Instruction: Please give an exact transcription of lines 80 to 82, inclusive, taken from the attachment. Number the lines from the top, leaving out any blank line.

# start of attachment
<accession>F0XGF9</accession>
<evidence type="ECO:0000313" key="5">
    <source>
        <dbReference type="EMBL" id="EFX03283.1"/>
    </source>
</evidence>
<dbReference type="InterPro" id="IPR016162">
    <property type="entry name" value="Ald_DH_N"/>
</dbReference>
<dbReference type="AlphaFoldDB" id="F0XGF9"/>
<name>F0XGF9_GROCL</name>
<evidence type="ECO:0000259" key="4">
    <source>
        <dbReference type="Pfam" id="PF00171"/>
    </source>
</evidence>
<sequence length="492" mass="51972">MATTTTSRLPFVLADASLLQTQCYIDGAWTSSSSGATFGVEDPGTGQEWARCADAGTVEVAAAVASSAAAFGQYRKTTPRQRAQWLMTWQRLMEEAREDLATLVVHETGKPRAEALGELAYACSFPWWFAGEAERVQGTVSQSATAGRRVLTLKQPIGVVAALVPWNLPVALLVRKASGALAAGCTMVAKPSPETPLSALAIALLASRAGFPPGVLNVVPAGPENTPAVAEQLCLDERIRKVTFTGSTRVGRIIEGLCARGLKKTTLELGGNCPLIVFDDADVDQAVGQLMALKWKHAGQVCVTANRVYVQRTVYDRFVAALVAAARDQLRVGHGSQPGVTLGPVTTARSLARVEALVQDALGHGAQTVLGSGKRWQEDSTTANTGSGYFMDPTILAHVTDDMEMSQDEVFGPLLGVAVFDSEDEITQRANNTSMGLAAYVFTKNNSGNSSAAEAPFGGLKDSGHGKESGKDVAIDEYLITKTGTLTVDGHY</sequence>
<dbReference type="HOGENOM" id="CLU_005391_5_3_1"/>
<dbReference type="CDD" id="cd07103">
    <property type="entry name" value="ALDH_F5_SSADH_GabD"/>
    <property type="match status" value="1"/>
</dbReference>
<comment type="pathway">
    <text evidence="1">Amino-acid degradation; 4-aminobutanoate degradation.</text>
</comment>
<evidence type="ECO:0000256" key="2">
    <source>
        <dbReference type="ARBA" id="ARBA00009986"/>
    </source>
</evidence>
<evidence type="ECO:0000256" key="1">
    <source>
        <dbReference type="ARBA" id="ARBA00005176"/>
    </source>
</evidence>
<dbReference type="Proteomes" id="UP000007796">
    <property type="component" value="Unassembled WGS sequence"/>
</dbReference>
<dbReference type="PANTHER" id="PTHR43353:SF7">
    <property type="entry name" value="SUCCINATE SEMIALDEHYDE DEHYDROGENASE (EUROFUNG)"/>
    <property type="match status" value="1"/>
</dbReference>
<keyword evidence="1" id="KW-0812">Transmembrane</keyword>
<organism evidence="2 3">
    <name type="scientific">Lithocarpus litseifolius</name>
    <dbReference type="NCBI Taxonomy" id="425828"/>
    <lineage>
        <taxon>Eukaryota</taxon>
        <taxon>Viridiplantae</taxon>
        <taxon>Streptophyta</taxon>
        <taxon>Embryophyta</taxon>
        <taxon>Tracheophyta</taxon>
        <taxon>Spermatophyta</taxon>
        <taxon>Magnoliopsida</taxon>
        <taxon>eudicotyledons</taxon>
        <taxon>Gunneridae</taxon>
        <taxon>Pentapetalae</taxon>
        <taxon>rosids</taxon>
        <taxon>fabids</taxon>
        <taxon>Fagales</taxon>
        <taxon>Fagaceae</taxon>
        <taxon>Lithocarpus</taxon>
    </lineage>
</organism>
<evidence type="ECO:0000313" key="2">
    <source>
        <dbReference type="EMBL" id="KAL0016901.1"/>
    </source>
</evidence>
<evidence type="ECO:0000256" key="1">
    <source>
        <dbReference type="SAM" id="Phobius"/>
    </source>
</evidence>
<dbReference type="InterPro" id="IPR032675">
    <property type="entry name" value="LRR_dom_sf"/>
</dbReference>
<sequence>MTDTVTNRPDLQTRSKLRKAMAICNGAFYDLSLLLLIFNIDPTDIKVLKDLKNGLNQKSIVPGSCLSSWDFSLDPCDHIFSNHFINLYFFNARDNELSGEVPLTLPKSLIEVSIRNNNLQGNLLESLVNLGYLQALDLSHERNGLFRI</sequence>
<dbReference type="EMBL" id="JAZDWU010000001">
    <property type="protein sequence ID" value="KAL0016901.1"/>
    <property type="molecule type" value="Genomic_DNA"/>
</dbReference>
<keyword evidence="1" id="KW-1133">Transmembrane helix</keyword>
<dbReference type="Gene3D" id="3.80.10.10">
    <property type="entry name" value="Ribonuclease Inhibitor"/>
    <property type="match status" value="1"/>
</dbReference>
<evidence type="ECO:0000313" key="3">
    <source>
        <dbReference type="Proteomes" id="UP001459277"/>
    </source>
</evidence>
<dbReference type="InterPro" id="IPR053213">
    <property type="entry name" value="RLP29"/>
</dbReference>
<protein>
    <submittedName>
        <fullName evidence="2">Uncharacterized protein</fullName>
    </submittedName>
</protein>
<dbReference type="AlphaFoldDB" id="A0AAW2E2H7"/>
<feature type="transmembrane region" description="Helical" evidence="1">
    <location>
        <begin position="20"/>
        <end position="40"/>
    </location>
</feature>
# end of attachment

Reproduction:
    <property type="protein sequence ID" value="KAL0016901.1"/>
    <property type="molecule type" value="Genomic_DNA"/>
</dbReference>